Homer Winfrey Wood, newspaper publisher, lawyer, Rotary International pioneer and prominent man of civic affairs, was active in business and professional life for 60 years. Fifty-four of those years saw him as publisher of daily and weekly newspapers.
While a practicing attorney in San Francisco in 1908, he founded the world's second Rotary Club and served two terms as its first president. He also instigated and actively promoted formation of the third (Oakland), fourth (Seattle) and fifth (Los Angeles) clubs in that time period. Rotary was part of his life until his demise, and Rotary International published his honorific obituary worldwide. The group’s highest accolade, a Paul Harris Fellowship, was awarded June 1973.
In recognition of his achievements, a California State Senate Resolution was adopted in 1961.
During the six years when he was not a publisher. Wood served as Clerk of the Third District Court of Appeals in Sacramento for two years. Resigning after his admission to the bar, he moved to San Francisco early in 1907 to practice law. However, Wood found his earlier experiences as a newspaperman more to his liking and he bought the Salinas Morning Democrat in 1911. Although a member of the bar the rest of his life, he never again practiced as an attorney, except as relevant to his own business interests.
His early publishing experiences merit historical perspective. Homer W. Wood, born Oct. 18, 1880, was the 10th and last child (and fourth son) of the Rev. Jesse Wood, D.D., who brought his wife, Alice Tison Wood, and four children to California in 1868 via the Isthmus of Panama route. Homer W. was of the fifth succeeding generation of a Wood family founded in 1730 at Wilmington, N.C., by a marriage of passengers from a Scottish colony ship. At time of his birth in Oroville, his father was publisher of the Oroville Mercury (and later the Chico Record), as well as being Butte County School superintendent and pastor of various congregations. There was newspaper blood in the family.
Jesse Wood, shaken by the death of his eldest son, Tison, in a railroad accident Sept. 7, 1888, then devoted his life to religious affairs, much reducing family income. Homer W. worked at odd jobs and picked fruit until finishing high school in Visalia as president of the class of 1899 (age 18).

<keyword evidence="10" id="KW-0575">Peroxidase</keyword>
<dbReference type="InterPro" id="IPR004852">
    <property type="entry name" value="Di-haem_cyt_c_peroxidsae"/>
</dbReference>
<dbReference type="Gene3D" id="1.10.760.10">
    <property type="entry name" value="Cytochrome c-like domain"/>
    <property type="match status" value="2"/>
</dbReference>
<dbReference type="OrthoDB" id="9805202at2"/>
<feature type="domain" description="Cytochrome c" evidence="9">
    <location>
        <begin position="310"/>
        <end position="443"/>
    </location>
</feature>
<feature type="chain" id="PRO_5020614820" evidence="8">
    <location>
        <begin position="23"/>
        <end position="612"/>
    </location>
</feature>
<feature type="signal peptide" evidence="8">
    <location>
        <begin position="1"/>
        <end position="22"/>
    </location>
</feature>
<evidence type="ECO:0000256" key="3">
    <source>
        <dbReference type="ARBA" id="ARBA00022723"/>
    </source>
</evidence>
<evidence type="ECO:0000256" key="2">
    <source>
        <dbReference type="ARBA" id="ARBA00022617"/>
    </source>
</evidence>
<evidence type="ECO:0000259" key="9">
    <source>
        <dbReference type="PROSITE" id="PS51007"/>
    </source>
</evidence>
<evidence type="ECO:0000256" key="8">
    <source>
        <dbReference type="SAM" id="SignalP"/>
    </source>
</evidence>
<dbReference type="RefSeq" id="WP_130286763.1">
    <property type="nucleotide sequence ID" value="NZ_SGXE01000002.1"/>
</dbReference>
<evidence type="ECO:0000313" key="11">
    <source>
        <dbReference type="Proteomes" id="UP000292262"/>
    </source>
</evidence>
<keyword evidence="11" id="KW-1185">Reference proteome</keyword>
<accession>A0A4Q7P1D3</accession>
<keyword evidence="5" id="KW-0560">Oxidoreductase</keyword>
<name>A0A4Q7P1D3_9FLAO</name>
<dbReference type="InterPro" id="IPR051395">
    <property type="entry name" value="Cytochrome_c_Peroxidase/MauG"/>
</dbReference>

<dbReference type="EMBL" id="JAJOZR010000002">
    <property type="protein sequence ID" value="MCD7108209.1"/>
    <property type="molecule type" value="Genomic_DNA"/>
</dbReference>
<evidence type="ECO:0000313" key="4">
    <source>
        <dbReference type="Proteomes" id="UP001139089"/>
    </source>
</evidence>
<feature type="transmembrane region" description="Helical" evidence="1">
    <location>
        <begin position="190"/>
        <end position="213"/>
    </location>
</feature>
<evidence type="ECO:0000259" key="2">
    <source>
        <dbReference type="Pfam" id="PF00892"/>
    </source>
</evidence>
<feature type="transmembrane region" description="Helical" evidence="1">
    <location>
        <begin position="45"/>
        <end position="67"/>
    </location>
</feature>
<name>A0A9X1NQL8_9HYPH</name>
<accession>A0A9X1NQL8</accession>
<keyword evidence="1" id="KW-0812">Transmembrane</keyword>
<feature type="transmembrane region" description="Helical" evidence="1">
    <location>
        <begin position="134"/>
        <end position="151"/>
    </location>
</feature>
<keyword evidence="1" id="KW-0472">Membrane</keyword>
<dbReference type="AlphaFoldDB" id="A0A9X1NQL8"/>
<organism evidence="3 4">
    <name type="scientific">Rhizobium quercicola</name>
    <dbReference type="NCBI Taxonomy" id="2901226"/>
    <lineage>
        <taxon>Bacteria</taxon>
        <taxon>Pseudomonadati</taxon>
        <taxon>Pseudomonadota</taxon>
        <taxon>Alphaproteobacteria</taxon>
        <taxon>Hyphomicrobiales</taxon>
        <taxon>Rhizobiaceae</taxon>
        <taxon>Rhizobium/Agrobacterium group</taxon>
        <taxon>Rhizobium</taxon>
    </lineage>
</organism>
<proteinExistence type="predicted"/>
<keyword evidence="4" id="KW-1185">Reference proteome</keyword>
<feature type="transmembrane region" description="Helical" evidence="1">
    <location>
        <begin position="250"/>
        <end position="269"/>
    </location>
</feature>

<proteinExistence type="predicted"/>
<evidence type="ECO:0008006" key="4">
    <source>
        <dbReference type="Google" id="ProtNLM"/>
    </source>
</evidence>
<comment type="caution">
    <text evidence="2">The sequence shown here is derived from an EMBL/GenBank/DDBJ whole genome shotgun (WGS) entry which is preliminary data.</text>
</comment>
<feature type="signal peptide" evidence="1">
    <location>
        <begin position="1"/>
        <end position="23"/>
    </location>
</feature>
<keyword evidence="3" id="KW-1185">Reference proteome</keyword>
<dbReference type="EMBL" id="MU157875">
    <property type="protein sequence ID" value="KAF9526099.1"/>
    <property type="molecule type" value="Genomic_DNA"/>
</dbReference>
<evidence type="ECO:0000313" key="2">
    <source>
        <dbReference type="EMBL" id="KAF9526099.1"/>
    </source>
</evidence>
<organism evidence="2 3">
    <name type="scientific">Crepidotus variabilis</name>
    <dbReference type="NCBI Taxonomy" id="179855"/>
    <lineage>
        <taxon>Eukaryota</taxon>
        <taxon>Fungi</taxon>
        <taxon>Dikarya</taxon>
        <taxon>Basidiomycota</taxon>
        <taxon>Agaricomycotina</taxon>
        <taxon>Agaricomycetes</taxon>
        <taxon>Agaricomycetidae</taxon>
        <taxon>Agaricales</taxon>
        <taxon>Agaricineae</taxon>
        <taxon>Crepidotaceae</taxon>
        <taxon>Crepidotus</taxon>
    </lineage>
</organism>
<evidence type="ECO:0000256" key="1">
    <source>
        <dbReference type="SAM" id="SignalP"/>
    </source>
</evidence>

Whenever possible, he hiked and camped in the Sierra Nevada. “Yosemite Notes” of January 1951 published his story of an 1895 trip to Yosemite with an older companion. (Their adventure included an encounter with Indians that cost them most of their supplies.) A deep love of hunting and the outdoors resulted. For the remainder of his long life, singing around a campfire with friends was among his greatest pleasures.
Wood entered Stanford University in the 1899 fall term, but financial and ocular problems forced him to leave. He started work in a gold mine (managed by a brother- in-law) in Bodie, Calif., early in 1900.
His 1900-1903 life in Bodie had deep and lasting influence. The town was in decline, but far from being the “ghost” it is today. Indeed, it was then regarded as the roughest and toughest of the remaining California boom camps, preserving in its isolation the true “Old West,” with real and frequent shootouts.
Injured soon after starting work in the mine. Wood leased a struggling weekly newspaper, the Bodie Miner (later the “Miner Index”) from two sisters. He worked hard and made money in this first publishing venture. He also:
a. Played cornet in the city band and sang in impromptu choirs.
b. Carried a pistol following a gunslinger's threat.
c. Delivered the 4th of July speech in 1902 (when he was only 21).
d. Unsuccessfully ran for public office in 1902.
e. Became active in many civic affairs.
f. Withstood the rugged climate (Bodie is 8,300 feet high).
When he left in 1903, it was to cross the Sierra to Sutter Creek and become proprietor of the weekly Amador County Record.
Success and growing acquaintance with influential men in Amador County fostered a career in the legal field. He was already privately studying law when appointed appeals court clerk, and he continued those studies after moving to Sacramento to assume that position in 1905. He passed the state bar examination late in 1906.